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How to navigate multiple data privacy regulatory frameworks

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One of the most significant recent events regarding data privacy occurred in 2018, when it was discovered that the (now defunct) political consultancy Cambridge Analytica had illegally collected data from up to 87 million Facebook users. Such incidents would speed up the introduction and enactment of new data privacy policies such as the UK Data Protection Act and the EU General Data Protection Regulation (GDPR).

The majority of countries have adopted some form of legislation regarding cybersecurity and data protection, and many have several frameworks in place to ensure that their citizens are protected online. Websites and online services are now legally required to be more transparent about the data they send and receive from Internet users.

This is good news for the average Internet user, but it adds some complexity for organizations trying to maintain their presence in multiple territories. So how do you comply with jurisdictional regulations while ensuring a consistent product? This guide will help resolve the issue to make it easier for organizations to maintain compliance.

The Changing Nature of Data Privacy

Data is the new gold, they say. It may sound dramatic, but the data is extremely valuable. It is also at risk of being misused. As we create and store more data, the laws that govern how data is handled will intensify with them.

New technologies are not the only factor affecting the nature of data. Consumers’ relationships with technology and data privacy must also be taken into account. For example, Gen Z invests differently than previous generations. They are savvy consumers with more financial literacy at their fingertips than their parents and grandparents, and it shows.

Younger generations want high-tech solutions and are also looking for personalized user experiences. Collecting user data helps retailers and businesses understand customer trends and tailor offers to their interests. Yet savvy internet users are increasingly wary of privacy risks, even if they allow their data to be collected by social media platforms, apps, etc. Current and future legislation will need to adapt to the privacy mores of the majority – and the majority are beginning to understand the risks.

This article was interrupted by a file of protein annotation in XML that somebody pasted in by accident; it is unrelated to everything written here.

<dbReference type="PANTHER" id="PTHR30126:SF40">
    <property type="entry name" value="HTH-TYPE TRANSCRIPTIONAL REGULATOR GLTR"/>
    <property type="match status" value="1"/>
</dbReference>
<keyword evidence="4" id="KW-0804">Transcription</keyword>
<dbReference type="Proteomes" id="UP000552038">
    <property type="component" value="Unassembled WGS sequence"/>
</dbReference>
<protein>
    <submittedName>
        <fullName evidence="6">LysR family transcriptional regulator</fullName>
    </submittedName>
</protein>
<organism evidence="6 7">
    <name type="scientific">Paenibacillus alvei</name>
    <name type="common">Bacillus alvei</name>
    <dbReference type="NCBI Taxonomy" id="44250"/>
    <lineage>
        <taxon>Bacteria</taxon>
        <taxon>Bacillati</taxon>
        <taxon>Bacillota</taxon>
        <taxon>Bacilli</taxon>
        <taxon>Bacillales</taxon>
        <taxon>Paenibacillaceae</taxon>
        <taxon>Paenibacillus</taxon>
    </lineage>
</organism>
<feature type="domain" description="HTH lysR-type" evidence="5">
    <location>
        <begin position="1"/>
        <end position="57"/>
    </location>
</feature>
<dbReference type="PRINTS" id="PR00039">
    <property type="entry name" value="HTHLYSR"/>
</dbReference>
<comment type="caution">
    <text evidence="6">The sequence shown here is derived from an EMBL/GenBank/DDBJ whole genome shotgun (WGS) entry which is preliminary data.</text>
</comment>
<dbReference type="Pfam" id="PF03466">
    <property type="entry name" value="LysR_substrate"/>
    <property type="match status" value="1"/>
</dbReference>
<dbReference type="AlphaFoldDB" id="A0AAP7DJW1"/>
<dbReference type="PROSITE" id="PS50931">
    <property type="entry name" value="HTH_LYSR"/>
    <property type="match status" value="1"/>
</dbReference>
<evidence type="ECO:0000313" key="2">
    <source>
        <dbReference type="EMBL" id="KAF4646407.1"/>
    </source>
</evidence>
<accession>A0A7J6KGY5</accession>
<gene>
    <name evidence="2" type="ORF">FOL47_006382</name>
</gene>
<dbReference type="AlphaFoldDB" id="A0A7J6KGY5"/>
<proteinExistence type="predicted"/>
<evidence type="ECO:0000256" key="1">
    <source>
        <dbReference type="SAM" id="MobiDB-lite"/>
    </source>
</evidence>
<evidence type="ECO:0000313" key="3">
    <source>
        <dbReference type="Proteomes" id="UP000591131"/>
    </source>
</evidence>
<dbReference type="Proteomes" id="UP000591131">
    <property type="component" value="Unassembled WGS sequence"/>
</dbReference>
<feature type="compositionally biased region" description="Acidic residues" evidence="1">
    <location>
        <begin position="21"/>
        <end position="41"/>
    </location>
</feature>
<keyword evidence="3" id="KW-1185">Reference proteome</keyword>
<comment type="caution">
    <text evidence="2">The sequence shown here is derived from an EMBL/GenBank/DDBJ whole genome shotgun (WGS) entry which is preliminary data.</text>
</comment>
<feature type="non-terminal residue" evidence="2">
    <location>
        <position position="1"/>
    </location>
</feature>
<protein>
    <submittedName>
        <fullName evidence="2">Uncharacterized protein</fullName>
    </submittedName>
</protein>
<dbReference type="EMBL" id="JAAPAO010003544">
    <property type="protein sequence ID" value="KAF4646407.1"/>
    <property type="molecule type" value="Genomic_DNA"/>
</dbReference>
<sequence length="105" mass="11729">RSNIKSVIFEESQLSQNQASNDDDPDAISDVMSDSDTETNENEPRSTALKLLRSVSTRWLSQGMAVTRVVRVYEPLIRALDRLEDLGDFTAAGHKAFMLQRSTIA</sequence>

Diversity of regulations

At the time of writing, 128 countries (out of 194/195) around the world had some form of data privacy and cybersecurity legislation. Many of these jurisdictions have multiple regulatory frameworks that are increasing in complexity almost every year.

In November 2020, China passed its Personal Information Protection Act (PIPL). The law deals with how foreign and local organizations handle personal data on the Internet. With China’s Data Security Law (DSL) and Cyber ​​Security Law (CSL), PIPL is helping to form a broader regulatory framework for data privacy and cybersecurity in the PRC.

Also at the end of 2020, the US Congress promulgated the IoT Cybersecurity Improvement Act. It requires the Office of Management and Budget (OMB) and the National Institute of Standards and Technology (NIST) to develop security guidelines that can be implemented by the federal government. It’s still evolving regulation that could spawn more laws within a larger framework, but it’s a start.

Emerging and developing economies have also adopted data privacy legislation. After 17 years of development, South Africa finally passed the Personal Information Protection Act (POPIA) in June 2021. It is based on the 2018 iteration of the GDPR, which has since been amended and updated. Some experts believe that POPIA should also be updated.
This is where the problem lies for businesses. Not only are new laws and regulations constantly being introduced, older regulations are evolving. So what can organizations do to maintain privacy and comply with a multitude of regulations?

The importance of transparency

Originally, it seemed like the onus was on the individual to protect their privacy online. However, it is unrealistic to expect the average user to read every nondisclosure agreement they come across, especially nondisclosure agreements that are subject to constant updates.